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  • Add DIIV to your favourites
  • Add Captured Tracks to your favourites
3 reviews | 17 people love this record: be the 18th!

DIIV have produced a whole 17 songs for their hard-to-say-out-loud second album Is The Is Are. Zachary Cole Smith (formerly a Darwin Deez associate) has led his band into the fruitful territory of melodic shoegaze-tinged dream pop, which they perform with aplomb. CD or double LP on the Captured Tracks label.

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  • Double LP £21.49
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  • CT231LP / 2LP on Captured Tracks
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  • CD £11.99
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  • CT231CD / CD on Captured Tracks

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Is The Is Are by DIIV
3 reviews. Add your own review.
17 people love this record. Be the 18th!
8/10 Clinton Staff review, 01 February 2016

Sometimes you just have to separate the stories you hear about an band from the sound of the music. From recent press reports DIIV are enormo-trousered, heroin gulping fuck ups with a bassist who says dubious things on the internet. On record however they are delight. One wonders how people with so many problems manage to make such uplifting music. Opener 'Out of Mind' fairly skips along like Deerhunter collaborating with Wild Nothing. The title track melds a bass line from Ride's 'Leave them All Behind' with a guitar part not dissimilar from The Cult's 'She Sells Sanctuary' and 'Bent' makes it perfectly plain why this band were immediately snapped up by Captured Tracks. They have down pat that treated, glistening guitar sound used by everyone from the Cleaners from Venus to Echo and the Bunnymen. Here's where the vocals are really Bradford Cox with that slightly off key/off kilter dream-like delivery.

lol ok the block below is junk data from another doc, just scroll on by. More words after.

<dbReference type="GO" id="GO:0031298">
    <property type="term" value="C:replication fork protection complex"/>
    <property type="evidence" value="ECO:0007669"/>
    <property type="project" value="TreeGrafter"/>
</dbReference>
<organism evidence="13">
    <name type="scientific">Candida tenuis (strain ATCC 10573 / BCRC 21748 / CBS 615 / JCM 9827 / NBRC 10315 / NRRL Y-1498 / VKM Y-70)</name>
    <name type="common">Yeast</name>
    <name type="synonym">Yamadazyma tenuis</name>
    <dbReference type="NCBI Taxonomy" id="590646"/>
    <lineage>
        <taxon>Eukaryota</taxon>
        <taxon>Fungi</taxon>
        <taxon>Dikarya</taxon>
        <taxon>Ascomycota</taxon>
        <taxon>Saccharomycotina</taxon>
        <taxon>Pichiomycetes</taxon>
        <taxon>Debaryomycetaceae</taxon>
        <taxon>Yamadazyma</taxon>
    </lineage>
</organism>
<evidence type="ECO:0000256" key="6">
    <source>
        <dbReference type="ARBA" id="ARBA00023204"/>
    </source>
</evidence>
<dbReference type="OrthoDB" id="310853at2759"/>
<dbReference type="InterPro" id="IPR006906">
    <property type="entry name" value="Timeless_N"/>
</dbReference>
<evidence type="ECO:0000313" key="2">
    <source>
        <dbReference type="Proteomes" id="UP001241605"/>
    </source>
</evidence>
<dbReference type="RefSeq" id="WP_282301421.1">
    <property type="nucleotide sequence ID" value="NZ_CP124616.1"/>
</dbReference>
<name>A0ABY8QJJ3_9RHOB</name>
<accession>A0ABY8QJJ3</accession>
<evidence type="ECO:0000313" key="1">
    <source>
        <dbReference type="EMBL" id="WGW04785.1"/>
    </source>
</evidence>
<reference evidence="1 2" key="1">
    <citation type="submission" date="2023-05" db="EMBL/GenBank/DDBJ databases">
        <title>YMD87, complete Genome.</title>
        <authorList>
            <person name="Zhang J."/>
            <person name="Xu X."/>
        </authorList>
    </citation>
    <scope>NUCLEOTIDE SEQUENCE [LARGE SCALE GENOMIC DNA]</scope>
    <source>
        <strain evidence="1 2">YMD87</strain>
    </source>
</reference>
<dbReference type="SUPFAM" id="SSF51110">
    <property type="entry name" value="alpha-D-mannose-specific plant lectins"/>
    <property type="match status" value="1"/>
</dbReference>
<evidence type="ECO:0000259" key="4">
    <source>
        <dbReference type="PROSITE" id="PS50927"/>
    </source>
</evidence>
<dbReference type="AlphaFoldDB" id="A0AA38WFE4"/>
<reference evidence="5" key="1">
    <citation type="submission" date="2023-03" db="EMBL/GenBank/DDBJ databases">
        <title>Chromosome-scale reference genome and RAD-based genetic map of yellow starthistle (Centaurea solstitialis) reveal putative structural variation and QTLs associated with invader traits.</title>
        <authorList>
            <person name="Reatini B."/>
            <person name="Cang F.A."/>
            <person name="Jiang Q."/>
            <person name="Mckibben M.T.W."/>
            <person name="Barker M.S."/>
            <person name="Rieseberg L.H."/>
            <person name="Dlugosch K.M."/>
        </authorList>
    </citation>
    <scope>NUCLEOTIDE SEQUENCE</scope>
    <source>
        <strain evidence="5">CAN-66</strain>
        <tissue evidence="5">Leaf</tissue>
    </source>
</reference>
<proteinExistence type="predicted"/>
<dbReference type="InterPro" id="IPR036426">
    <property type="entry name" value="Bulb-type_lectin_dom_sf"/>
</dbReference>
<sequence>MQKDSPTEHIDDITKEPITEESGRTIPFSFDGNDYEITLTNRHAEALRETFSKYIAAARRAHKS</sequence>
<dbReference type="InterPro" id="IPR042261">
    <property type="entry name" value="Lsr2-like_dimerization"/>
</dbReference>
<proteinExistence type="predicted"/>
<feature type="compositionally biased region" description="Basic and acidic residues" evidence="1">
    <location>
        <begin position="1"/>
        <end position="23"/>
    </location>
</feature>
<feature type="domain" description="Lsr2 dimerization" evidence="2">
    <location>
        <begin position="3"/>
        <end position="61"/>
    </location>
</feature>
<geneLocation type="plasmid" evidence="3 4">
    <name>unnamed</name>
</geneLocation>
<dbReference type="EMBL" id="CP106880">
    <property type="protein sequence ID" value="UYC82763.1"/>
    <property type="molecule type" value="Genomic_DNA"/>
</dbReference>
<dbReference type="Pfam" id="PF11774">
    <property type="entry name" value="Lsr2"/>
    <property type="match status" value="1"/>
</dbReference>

Further investigation reveals a retreat into post punk murk  - the Sky Ferreira sung 'Blue Boredom' is possibly the worst thing here, lost in a fog of Spacemen 3 isms but skip to the next track 'Valentine' and the lightness of touch re-appears. A standard post Cure piece of eerie post punk is enlivened by weird samples than run out and as throughout the album has pulsating bass playing which drives everything along nicely. 'Take Your Time' has the most wonderful coda jam packed with chiming guitars that build in intensity as the track climaxes. Really good. 

It probably doesn't need to be a double album  - at this stage in their career DIIV are probably best off with the short, sharp shock approach and the lesser tracks rather water the thing down somewhat. They are blindingly obvious about their influences and it's also very probable that they are a bunch of insufferable Brooklyn rich kids. However let's go back to the beginning and separate everything out and there is some really good stuff here for fans who like to compile jangle pop and post punk. 

9/10 Poppy Customer rating (no review), 1st March 2016
5/10 Scott Customer rating (no review), 26th February 2016



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